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Andrew Shin, Lawrence Yoo, Joseph L. Demer; Viscoelastic Characterization of Extraocular Z-Myotomy. Invest. Ophthalmol. Vis. Sci. 2015;56(1):243-251. doi: 10.1167/iovs.14-15510.
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© ARVO (1962-2015); The Authors (2016-present)
Z-myotomy is an extraocular muscle (EOM) weakening procedure in which two incisions are made from longitudinally-separated, opposite EOM margins for treatment of strabismus. We examined the in vitro biomechanics of Z-myotomy using tensile loading.
Fresh bovine rectus EOMs were reduced to 20 × 10 × 2–mm dimensions, and clamped in a microtensile load cell under physiological conditions. Extraocular muscles were elongated until failure following scissors incisions made from opposite sides, spaced 8 mm apart and each encompassing 0%, 40%, 50%, 60%, or 80% EOM width. Initial strain to 30% elongation was imposed at 100 mm/s, after which elongation was maintained for greater than 100 seconds during force recording at maintained deformation. Stress relaxation tests with nonincised specimens having widths ranging from 1 to 9 mm were conducted for viscoelastic characterization of corresponding equivalence to 20% to 80% Z-myotomy. Data were modeled using the Wiechert viscoelastic formulation.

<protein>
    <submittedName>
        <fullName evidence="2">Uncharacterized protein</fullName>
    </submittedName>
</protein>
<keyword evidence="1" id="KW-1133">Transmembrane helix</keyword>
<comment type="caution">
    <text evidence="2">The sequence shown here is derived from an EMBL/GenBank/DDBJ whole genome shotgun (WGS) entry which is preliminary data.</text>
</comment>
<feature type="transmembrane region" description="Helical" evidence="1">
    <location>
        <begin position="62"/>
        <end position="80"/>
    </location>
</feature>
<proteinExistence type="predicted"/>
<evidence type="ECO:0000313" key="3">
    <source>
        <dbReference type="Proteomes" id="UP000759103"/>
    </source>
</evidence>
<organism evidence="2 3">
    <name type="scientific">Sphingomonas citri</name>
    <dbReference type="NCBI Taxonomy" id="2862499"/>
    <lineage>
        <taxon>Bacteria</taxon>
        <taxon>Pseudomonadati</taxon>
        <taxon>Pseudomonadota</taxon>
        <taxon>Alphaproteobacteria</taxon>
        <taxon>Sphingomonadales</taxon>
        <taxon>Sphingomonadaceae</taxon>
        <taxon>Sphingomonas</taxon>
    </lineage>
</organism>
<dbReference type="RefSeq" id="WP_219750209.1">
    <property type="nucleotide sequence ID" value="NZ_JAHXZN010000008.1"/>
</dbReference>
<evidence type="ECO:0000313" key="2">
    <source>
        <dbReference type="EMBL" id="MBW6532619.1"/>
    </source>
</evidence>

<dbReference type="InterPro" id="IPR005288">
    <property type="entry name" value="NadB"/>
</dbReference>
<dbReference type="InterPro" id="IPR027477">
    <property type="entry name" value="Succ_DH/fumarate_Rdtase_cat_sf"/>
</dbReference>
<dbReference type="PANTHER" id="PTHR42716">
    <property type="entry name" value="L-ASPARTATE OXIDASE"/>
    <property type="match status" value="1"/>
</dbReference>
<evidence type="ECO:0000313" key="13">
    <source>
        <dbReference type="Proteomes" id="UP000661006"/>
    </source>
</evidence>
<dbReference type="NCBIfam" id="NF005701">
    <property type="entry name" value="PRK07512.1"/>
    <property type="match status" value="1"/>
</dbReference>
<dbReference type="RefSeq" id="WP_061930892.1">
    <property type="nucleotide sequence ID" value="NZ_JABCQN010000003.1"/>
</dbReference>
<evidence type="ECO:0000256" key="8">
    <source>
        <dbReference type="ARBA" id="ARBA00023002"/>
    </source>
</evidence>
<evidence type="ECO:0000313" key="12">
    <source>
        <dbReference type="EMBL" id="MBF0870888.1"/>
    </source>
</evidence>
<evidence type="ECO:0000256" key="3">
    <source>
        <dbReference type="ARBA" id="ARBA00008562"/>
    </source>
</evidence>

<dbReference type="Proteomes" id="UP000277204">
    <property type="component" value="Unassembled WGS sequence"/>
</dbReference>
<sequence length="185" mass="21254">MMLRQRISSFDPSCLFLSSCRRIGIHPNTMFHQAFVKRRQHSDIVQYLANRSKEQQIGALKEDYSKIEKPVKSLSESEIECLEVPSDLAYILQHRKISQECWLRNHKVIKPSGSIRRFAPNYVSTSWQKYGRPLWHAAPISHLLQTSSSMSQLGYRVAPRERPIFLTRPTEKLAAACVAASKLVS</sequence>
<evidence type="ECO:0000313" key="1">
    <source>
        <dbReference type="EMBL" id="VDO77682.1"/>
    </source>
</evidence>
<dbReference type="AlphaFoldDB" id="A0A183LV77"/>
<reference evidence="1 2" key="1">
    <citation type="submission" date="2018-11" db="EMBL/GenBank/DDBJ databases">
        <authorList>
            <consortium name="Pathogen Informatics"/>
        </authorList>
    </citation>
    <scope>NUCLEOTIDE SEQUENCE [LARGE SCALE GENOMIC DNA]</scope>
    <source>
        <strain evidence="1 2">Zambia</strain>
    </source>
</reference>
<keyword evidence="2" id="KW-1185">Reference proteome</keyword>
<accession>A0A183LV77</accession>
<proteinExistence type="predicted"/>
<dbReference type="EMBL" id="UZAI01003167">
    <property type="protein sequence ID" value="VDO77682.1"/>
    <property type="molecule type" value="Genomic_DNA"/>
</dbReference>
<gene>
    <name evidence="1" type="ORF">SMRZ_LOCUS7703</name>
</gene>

There was progressively reduced EOM failure force to an asymptotic minimum at 60% or greater Z-myotomy. Each Z-myotomy specimen could be matched for equivalent failure force to a non–Z-myotomy specimen with a different width. Both tensile and stress relaxation data could be modeled accurately using the Wiechert viscoelastic formulation.
The parallel fiber structure results in low shear force transfer across EOM width, explaining the biomechanics of Z-myotomy. Z-myotomy progressively reduces force transmission to an asymptotic minimum for less than 60% surgical dose, with no further reduction for greater amounts of surgery. Equivalence to EOM specimens having regular cross-sections permits viscoelastic biomechanical characterization of Z-myotomy specimens with irregular cross-sections.
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